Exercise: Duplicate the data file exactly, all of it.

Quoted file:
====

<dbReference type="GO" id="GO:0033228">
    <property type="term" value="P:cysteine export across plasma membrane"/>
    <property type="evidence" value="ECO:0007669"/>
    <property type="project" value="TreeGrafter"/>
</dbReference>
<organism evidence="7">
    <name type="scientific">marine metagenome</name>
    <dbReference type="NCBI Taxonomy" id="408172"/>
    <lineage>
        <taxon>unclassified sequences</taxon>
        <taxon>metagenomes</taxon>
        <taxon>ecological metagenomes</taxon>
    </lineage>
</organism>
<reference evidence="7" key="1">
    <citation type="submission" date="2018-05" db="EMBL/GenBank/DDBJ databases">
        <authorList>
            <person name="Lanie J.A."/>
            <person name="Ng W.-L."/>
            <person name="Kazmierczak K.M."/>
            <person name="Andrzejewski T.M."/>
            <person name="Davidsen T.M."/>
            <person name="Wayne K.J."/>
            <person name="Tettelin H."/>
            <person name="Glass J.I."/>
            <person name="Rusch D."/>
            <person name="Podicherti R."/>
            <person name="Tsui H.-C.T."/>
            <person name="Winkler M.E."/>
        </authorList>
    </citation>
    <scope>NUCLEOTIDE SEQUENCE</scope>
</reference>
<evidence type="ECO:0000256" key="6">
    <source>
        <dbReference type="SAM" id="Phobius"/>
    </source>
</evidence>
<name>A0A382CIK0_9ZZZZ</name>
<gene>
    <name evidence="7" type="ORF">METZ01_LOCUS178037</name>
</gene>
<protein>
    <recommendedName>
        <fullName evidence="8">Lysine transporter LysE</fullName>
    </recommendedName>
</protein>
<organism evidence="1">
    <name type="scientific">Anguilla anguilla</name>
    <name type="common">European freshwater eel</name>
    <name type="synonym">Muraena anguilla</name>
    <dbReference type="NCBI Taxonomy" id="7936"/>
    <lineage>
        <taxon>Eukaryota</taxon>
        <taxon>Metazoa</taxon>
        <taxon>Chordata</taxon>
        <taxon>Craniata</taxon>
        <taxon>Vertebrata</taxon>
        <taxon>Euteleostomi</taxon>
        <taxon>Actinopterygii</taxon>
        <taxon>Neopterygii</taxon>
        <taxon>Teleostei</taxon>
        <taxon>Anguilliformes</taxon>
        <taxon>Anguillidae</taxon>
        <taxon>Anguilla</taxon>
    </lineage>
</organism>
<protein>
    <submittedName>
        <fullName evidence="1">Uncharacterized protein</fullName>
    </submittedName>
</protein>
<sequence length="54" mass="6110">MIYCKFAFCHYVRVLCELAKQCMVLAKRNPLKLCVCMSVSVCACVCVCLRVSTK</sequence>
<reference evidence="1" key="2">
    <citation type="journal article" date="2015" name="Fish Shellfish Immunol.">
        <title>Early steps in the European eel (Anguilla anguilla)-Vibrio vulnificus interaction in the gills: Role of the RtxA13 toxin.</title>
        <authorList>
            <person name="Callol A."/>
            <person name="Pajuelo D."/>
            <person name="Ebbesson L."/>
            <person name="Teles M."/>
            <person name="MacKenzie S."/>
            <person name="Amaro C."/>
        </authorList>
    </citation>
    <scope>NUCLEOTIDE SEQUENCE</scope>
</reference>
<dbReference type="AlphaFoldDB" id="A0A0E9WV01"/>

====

<dbReference type="GO" id="GO:0033228">
    <property type="term" value="P:cysteine export across plasma membrane"/>
    <property type="evidence" value="ECO:0007669"/>
    <property type="project" value="TreeGrafter"/>
</dbReference>
<organism evidence="7">
    <name type="scientific">marine metagenome</name>
    <dbReference type="NCBI Taxonomy" id="408172"/>
    <lineage>
        <taxon>unclassified sequences</taxon>
        <taxon>metagenomes</taxon>
        <taxon>ecological metagenomes</taxon>
    </lineage>
</organism>
<reference evidence="7" key="1">
    <citation type="submission" date="2018-05" db="EMBL/GenBank/DDBJ databases">
        <authorList>
            <person name="Lanie J.A."/>
            <person name="Ng W.-L."/>
            <person name="Kazmierczak K.M."/>
            <person name="Andrzejewski T.M."/>
            <person name="Davidsen T.M."/>
            <person name="Wayne K.J."/>
            <person name="Tettelin H."/>
            <person name="Glass J.I."/>
            <person name="Rusch D."/>
            <person name="Podicherti R."/>
            <person name="Tsui H.-C.T."/>
            <person name="Winkler M.E."/>
        </authorList>
    </citation>
    <scope>NUCLEOTIDE SEQUENCE</scope>
</reference>
<evidence type="ECO:0000256" key="6">
    <source>
        <dbReference type="SAM" id="Phobius"/>
    </source>
</evidence>
<name>A0A382CIK0_9ZZZZ</name>
<gene>
    <name evidence="7" type="ORF">METZ01_LOCUS178037</name>
</gene>
<protein>
    <recommendedName>
        <fullName evidence="8">Lysine transporter LysE</fullName>
    </recommendedName>
</protein>
<organism evidence="1">
    <name type="scientific">Anguilla anguilla</name>
    <name type="common">European freshwater eel</name>
    <name type="synonym">Muraena anguilla</name>
    <dbReference type="NCBI Taxonomy" id="7936"/>
    <lineage>
        <taxon>Eukaryota</taxon>
        <taxon>Metazoa</taxon>
        <taxon>Chordata</taxon>
        <taxon>Craniata</taxon>
        <taxon>Vertebrata</taxon>
        <taxon>Euteleostomi</taxon>
        <taxon>Actinopterygii</taxon>
        <taxon>Neopterygii</taxon>
        <taxon>Teleostei</taxon>
        <taxon>Anguilliformes</taxon>
        <taxon>Anguillidae</taxon>
        <taxon>Anguilla</taxon>
    </lineage>
</organism>
<protein>
    <submittedName>
        <fullName evidence="1">Uncharacterized protein</fullName>
    </submittedName>
</protein>
<sequence length="54" mass="6110">MIYCKFAFCHYVRVLCELAKQCMVLAKRNPLKLCVCMSVSVCACVCVCLRVSTK</sequence>
<reference evidence="1" key="2">
    <citation type="journal article" date="2015" name="Fish Shellfish Immunol.">
        <title>Early steps in the European eel (Anguilla anguilla)-Vibrio vulnificus interaction in the gills: Role of the RtxA13 toxin.</title>
        <authorList>
            <person name="Callol A."/>
            <person name="Pajuelo D."/>
            <person name="Ebbesson L."/>
            <person name="Teles M."/>
            <person name="MacKenzie S."/>
            <person name="Amaro C."/>
        </authorList>
    </citation>
    <scope>NUCLEOTIDE SEQUENCE</scope>
</reference>
<dbReference type="AlphaFoldDB" id="A0A0E9WV01"/>